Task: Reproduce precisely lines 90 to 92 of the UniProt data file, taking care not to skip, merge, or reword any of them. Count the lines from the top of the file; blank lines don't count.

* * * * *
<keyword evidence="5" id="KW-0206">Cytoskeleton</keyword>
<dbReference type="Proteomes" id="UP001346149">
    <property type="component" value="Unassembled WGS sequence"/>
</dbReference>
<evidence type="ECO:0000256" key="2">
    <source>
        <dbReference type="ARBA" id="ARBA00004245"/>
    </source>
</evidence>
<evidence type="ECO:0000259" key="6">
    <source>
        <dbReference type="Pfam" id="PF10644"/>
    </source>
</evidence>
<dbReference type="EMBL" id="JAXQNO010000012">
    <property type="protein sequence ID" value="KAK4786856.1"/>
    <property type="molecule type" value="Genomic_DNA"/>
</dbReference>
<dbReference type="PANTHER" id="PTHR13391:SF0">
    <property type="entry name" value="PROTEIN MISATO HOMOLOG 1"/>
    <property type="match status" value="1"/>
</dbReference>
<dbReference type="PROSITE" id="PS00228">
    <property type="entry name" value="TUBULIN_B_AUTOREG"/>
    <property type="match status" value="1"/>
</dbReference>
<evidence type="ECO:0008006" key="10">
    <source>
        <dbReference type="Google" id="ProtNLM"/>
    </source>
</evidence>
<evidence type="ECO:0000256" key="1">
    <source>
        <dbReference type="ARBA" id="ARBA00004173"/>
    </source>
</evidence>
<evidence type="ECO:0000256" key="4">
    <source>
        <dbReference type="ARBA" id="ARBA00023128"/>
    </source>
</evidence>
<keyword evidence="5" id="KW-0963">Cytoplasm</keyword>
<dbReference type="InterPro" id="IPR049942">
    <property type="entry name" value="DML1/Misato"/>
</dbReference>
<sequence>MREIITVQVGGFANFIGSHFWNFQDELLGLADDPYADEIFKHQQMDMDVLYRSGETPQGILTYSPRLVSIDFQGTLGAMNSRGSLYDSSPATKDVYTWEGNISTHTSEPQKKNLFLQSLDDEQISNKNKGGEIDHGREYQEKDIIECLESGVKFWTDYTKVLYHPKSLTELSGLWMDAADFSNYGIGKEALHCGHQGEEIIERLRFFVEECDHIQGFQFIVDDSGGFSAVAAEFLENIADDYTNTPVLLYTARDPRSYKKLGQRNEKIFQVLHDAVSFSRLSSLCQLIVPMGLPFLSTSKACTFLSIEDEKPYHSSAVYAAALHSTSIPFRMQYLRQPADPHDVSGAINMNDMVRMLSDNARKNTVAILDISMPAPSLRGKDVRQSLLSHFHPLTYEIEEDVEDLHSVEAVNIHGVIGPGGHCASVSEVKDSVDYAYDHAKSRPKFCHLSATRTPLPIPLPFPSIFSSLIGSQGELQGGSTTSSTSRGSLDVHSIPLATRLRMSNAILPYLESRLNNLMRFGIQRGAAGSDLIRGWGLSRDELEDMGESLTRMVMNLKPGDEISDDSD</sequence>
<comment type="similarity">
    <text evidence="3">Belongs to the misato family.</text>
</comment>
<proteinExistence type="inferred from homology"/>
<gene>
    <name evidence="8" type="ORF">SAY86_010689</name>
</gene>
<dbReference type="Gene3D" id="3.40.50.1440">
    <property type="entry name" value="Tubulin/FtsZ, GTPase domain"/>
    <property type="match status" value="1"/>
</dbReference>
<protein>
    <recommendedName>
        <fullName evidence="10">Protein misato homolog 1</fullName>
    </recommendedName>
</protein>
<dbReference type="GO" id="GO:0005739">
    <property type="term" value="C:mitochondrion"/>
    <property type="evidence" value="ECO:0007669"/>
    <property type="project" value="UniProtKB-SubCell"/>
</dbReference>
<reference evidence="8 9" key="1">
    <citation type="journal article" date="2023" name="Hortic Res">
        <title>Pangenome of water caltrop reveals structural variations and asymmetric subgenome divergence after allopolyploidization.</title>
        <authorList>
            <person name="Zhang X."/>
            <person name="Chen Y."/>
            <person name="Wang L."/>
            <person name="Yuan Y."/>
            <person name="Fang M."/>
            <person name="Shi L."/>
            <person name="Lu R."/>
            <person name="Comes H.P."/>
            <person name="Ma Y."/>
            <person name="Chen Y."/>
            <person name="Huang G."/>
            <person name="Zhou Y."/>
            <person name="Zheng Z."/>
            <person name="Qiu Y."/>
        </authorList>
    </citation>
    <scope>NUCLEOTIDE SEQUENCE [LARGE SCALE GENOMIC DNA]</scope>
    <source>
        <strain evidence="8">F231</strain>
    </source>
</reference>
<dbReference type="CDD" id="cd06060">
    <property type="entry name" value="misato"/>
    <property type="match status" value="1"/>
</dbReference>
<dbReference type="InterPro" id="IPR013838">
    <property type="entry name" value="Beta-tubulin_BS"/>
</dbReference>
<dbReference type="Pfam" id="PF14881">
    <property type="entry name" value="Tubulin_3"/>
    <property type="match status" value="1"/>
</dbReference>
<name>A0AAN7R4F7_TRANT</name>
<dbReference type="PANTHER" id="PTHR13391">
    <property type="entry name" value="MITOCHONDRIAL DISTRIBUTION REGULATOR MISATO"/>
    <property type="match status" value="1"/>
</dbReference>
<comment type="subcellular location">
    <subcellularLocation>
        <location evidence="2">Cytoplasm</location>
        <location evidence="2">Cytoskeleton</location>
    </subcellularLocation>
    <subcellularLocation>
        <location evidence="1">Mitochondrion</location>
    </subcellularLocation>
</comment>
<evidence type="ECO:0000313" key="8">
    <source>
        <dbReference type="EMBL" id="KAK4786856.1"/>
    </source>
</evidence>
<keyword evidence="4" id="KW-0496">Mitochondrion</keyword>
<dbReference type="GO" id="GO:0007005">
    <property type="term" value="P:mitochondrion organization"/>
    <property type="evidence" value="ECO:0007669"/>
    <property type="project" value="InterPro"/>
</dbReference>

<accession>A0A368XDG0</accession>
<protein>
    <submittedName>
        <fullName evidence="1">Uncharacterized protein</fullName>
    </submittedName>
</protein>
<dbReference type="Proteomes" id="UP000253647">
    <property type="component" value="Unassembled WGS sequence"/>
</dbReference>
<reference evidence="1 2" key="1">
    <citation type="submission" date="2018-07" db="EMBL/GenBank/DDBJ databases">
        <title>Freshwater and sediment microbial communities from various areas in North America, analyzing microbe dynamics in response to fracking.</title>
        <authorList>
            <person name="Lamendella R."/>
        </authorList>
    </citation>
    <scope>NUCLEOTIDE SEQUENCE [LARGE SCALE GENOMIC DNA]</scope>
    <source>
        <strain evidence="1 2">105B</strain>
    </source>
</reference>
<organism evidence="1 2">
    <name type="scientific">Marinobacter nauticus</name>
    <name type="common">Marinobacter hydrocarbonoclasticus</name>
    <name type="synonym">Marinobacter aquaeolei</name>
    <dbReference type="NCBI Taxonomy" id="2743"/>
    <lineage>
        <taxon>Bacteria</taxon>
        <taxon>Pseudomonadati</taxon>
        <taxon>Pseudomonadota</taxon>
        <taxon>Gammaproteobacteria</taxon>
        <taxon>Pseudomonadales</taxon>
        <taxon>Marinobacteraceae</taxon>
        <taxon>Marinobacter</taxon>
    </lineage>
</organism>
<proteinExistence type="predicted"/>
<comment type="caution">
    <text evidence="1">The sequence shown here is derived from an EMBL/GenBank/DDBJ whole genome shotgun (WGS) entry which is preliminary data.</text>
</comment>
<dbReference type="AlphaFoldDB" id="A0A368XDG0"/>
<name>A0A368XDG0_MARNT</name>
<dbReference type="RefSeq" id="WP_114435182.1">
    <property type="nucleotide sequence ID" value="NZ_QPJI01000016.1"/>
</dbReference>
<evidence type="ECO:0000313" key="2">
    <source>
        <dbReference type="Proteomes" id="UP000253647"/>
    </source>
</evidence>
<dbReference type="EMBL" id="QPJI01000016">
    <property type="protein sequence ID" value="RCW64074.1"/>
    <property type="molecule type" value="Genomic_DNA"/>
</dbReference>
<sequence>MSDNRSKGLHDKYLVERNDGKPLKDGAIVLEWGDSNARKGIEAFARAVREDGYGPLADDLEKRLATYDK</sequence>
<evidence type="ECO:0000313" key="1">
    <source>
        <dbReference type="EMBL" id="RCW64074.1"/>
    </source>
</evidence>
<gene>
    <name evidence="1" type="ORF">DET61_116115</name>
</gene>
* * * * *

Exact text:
        <strain evidence="8">F231</strain>
    </source>
</reference>